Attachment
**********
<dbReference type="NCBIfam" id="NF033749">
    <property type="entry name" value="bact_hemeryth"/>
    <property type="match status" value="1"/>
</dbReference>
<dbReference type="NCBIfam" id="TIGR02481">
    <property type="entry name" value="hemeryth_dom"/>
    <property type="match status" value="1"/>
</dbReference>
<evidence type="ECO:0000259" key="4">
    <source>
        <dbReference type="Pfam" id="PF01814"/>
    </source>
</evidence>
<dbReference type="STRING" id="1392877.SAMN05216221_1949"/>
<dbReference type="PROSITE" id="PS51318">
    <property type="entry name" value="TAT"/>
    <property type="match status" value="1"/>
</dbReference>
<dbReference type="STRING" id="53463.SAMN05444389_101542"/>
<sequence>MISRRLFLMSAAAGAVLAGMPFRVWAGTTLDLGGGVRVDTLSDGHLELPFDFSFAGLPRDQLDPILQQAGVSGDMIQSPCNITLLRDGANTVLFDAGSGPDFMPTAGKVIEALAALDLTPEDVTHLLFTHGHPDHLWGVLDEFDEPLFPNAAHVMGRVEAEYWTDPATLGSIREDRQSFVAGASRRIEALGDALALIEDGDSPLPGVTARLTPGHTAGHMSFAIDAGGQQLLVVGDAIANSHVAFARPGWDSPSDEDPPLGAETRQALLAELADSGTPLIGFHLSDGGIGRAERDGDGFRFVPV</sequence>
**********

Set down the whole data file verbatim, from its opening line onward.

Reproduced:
<dbReference type="NCBIfam" id="NF033749">
    <property type="entry name" value="bact_hemeryth"/>
    <property type="match status" value="1"/>
</dbReference>
<dbReference type="NCBIfam" id="TIGR02481">
    <property type="entry name" value="hemeryth_dom"/>
    <property type="match status" value="1"/>
</dbReference>
<evidence type="ECO:0000259" key="4">
    <source>
        <dbReference type="Pfam" id="PF01814"/>
    </source>
</evidence>
<dbReference type="STRING" id="1392877.SAMN05216221_1949"/>
<dbReference type="PROSITE" id="PS51318">
    <property type="entry name" value="TAT"/>
    <property type="match status" value="1"/>
</dbReference>
<dbReference type="STRING" id="53463.SAMN05444389_101542"/>
<sequence>MISRRLFLMSAAAGAVLAGMPFRVWAGTTLDLGGGVRVDTLSDGHLELPFDFSFAGLPRDQLDPILQQAGVSGDMIQSPCNITLLRDGANTVLFDAGSGPDFMPTAGKVIEALAALDLTPEDVTHLLFTHGHPDHLWGVLDEFDEPLFPNAAHVMGRVEAEYWTDPATLGSIREDRQSFVAGASRRIEALGDALALIEDGDSPLPGVTARLTPGHTAGHMSFAIDAGGQQLLVVGDAIANSHVAFARPGWDSPSDEDPPLGAETRQALLAELADSGTPLIGFHLSDGGIGRAERDGDGFRFVPV</sequence>